Facebook pages such as "The Original: I Support Mr. John Mackey" have a more modest following with around 4,100 members as of yesterday. Crystal Jones set up that page a day or two after the op-ed ran, because she was surprised Whole Foods was chosen as a boycott target. Jones told ClickZ News she has shopped at Whole Foods since it opened in Pittsburgh five years ago. What's more, her partner has worked there for several months, so she is now more familiar with the firm's health benefits.
"The real issue here is how well is Whole Foods going to switch to the social Web to use social technology to draw the boycotters back to the table?" asked Dave Evans, vice president of digital media at social media strategy firm Digital Voodoo, and a ClickZ columnist.
A Whole Foods spokesperson said the company "has no official companywide position on the healthcare reform issue," and said the firm would not comment on its marketing strategy. The company hasn't done much to respond publicly to the boycott. However, the spokesperson said Whole Foods has responded directly to customers who have e-mailed and called with feedback, and is responding to customers in stores who have questions.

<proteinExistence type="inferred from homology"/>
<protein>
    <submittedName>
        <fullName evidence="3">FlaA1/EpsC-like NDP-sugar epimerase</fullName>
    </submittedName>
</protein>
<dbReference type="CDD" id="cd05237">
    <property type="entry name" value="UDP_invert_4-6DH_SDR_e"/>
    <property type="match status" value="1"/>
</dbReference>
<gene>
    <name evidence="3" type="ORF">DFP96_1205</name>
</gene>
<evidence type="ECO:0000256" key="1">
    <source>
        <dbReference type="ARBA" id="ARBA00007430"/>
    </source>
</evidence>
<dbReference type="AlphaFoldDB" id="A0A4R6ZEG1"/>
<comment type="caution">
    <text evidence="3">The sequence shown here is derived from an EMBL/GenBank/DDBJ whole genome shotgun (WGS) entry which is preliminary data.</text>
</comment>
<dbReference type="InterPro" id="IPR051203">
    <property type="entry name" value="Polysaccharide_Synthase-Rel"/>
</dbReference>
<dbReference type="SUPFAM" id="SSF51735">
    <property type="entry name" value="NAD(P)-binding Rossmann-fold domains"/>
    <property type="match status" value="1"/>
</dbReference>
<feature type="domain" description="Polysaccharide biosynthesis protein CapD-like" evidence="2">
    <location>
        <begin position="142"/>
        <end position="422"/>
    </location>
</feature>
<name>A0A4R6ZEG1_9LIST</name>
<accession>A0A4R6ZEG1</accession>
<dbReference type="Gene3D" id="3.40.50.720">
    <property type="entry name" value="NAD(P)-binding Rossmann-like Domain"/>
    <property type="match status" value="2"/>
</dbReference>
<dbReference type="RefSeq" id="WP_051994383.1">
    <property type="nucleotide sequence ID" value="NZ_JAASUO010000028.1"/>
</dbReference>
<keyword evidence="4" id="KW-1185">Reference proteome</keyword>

The firm also set up a forum on its site dedicated to the healthcare issue about two weeks ago. Already with over 2,000 posts, most of the forum's initial posts supported the boycott with subject lines like, "Whole Foods Has Lost My Business, Too," and "How to Lose a Long Time Customer." However, more recently, the forum's complexion has changed to reflect the opinions of Mackey supporters. One recent post was titled, "I never bought ANYTHING at Whole foods.... Until today."
One thing that both sides agree upon: They would not have been able to rally supporters without social media tools. MySpace blogger Hampton said digital media has been "a lifesaver for democracy" and called the boycott campaign a "real true grassroots effort" much like the response to the Iranian election earlier this year.
Evans suggested that social analytics tools show the conversation about the Whole Foods boycott has peaked already. Now that social media has created communities on both sides, he said they should begin discussing healthcare on those platforms.
He said one way to facilitate conversation could be for Mackey to engage other CEOs via a discussion platform such as Salesforce.com's IdeaStorm, in order to create a place where people with different opinions can work together to develop a plan.
"That's one of the ways to move from just, 'We've got this boycott going,' and a whole bunch of people are talking," Evans said.
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Lisa Lacy is senior staff writer at ClickZ. In addition to ClickZ, her work has appeared in The Huffington Post, The Luxury Spot, LearnVest, MarthaStewart.com, GoodHousekeeping.com, amNewYork, and The Wall Street Journal. She's a graduate of Columbia's School of Journalism.